Our fall packs were full of warm clothing in case the weather turned suddenly cold, which often happens above 4,000 feet in the White Mountains. Not today. One hiker passed us wearing shorts and on top of the ridge you could be in a t-shirt, it felt that warm.
Me, atop Mt. Liberty with Mt. Lincoln directly behind me
The first leg of our hike followed Whitehouse Trail over a small ridge for 0.6 miles, then two-tenths of a mile along a bike path that crossed the Pemigewasset River on a large, sturdy bridge, to the junction with Liberty Spring Trail. We turned right onto Liberty Spring and started up a modest grade through a beautiful northern hardwood forest with huge yellow birch trees. It wasn't long before we paused to shed our hats and heavy fleece. The trail was a little muddy and crossed a few small streams and one larger brook. We stepped carefully, but easily, across a set of logs that someone had placed securely for such a purpose.
Srini crossing the brook on Liberty Spring Trail
Hiking in late fall, after the hardwood trees have shed most of their leaves, is a beautiful time. You can see so far in the woods and the peaks are visible through the trees.
Only the beech trees retain a few leaves
Somewhere around 2.0 miles on the Liberty Spring Trail we entered the spruce-fir-white birch zone and the trail also changed. It got steeper and rockier. At about 2.3 miles, somewhere over 3,000 feet, we encountered the first small patches of ice and snow. The rock strewn trail made stepping over the ice patches easier. As the trail got steeper and higher, though, we finally stopped to put on microspikes, perhaps one of the best inventions for hikers to move confidently across thin layers of ice or packed snow. Kodi will not let us clip his toenails - he gets squirmy every time we try -- but the benefit is that he retains his own built-in set of microspikes. For him, scaling icy trails is easy.
Kodi races up the icy Liberty Spring Trail
After reaching the Franconia Ridge Trail we turned south and hiked 0.3 miles to the summit of Mt. Liberty at 4,459'. What a view from the top. We looked north along Franconia Ridge to Mt. Lincoln and Mt. Garfield, northwest into Franconia Notch and across to Cannon Mountain and the Kinsmans. We could see clear across Vermont to Camel's Hump, and spread out to our east a spectacular view into the Pemi Wilderness and the Bonds and Bondcliff. And the big one -- Mt. Washington -- was clearly visible to the northeast.
The Bonds and Bondcliff with Mt. Washington in the distance
We reached the top of Mt. Liberty by 11:30 (3 hours from the parking lot). After a quick sandwich we continued south on Franconia Ridge, dropping down and then back up after 1.2 miles to the summit of Mt. Flume (4,328'). A lone boreal chickadee cheered us on as we hiked up the last stretch to the summit. After soaking up more views -- from here we could see Mt. Lafayette -- and enjoying some hot turkey soup from our thermos and a handful of mixed nuts, we retraced our steps back to Mt. Liberty and on down the Liberty Spring Trail. So we actually climbed three 4,000-footers, since we climbed Mt. Liberty twice!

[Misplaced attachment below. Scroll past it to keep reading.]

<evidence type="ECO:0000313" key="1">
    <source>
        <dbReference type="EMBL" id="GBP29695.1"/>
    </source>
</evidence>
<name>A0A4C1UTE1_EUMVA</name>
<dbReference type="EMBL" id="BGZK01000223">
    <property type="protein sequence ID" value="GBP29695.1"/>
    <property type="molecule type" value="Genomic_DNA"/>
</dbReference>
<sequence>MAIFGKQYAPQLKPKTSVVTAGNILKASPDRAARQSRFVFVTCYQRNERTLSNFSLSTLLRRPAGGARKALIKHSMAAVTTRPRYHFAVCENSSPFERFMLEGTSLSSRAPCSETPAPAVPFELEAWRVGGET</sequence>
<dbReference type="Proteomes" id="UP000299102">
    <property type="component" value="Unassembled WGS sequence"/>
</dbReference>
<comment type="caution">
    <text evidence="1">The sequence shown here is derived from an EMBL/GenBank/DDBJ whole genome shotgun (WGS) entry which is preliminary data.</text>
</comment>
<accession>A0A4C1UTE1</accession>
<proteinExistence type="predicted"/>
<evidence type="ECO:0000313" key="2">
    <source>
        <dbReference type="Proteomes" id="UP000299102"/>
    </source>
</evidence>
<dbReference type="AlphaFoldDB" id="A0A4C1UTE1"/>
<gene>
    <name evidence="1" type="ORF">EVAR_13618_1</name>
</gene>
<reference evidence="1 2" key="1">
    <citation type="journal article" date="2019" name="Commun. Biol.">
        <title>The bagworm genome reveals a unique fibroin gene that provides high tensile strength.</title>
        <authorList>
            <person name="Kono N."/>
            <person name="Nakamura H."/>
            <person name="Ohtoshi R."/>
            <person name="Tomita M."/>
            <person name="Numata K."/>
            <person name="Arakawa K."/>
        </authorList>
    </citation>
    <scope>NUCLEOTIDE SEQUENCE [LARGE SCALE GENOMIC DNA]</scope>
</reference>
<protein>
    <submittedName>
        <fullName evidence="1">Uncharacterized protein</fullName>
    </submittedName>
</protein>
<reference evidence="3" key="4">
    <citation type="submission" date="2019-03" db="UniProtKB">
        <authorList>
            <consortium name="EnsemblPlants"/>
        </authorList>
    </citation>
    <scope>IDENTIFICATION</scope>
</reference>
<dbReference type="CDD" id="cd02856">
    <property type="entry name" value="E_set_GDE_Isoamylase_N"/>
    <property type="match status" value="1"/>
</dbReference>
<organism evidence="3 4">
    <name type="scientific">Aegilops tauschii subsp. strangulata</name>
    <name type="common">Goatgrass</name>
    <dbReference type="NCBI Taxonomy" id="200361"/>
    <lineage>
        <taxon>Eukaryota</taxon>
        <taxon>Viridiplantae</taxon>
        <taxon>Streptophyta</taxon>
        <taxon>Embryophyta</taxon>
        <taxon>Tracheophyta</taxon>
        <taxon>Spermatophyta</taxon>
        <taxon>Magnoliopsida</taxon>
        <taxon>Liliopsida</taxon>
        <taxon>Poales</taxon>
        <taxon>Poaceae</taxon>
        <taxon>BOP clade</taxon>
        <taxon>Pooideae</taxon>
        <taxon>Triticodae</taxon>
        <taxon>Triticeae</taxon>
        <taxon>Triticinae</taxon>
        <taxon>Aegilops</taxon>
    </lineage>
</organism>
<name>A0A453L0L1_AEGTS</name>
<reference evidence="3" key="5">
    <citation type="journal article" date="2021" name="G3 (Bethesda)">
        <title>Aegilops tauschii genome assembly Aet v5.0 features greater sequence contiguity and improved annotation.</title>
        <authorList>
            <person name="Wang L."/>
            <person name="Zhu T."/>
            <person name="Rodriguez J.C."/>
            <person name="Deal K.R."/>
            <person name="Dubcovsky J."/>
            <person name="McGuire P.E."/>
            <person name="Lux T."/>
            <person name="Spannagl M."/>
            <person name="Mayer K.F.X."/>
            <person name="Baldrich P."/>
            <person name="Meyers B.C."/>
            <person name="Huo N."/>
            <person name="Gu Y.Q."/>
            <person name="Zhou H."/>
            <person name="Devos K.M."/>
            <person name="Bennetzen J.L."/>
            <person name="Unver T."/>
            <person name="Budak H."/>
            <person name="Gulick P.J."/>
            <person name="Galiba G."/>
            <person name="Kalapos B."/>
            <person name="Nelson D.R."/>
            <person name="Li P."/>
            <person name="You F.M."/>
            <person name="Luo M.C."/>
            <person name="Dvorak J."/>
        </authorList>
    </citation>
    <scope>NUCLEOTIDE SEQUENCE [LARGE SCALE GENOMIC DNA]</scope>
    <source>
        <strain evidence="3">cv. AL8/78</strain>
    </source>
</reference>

Mt. Flume, as seen from the Franconia Ridge Trail below the summit of Mt. Liberty
What seemed like an asset on the way up -- the exposed rocks helped avoid ice patches on the upper reaches of the Liberty Spring Trail -- was a bit of a curse on the way down. Every step was a little jarring on the knees and legs as we navigated through a mini boulder field that is the trail. I kept wishing the softwoods would give way to the hardwoods, as I knew only then would the trail ease and the rocks would thin out. But the rocks and the evergreens went on and on.
Looking down from Mt. Liberty at the transition zone from softwoods to hardwoods
Finally we emerged out of the softwoods and suddenly the woods were brighter with all the bare hardwoods letting in so much more light, despite a setting sun. The sun finally dipped below the Kinsman Ridge at 3:55 pm as we continued our descent. Kodi glowed like a black torch amid the grays of the tree trunks and large boulders in the surrounding woods.
At last we arrived back on the bike path and followed this all the way back to our car, arriving there at 4:30. Along the way we got a glimpse of the last rays of sun illuminating the top of Mt. Liberty.
The setting sun illuminates the top of Mt. Liberty
We hiked the 10.5 miles in 8 hours, taking our time along the way. The hike to the ridge was well worth the effort and the views from the top were awesome. My calves though are still smarting from the descent on the rock-strewn Liberty Spring Trail. Kodi as usual was a great hiking companion and loved every minute of the day.
Kodi on Franconia Ridge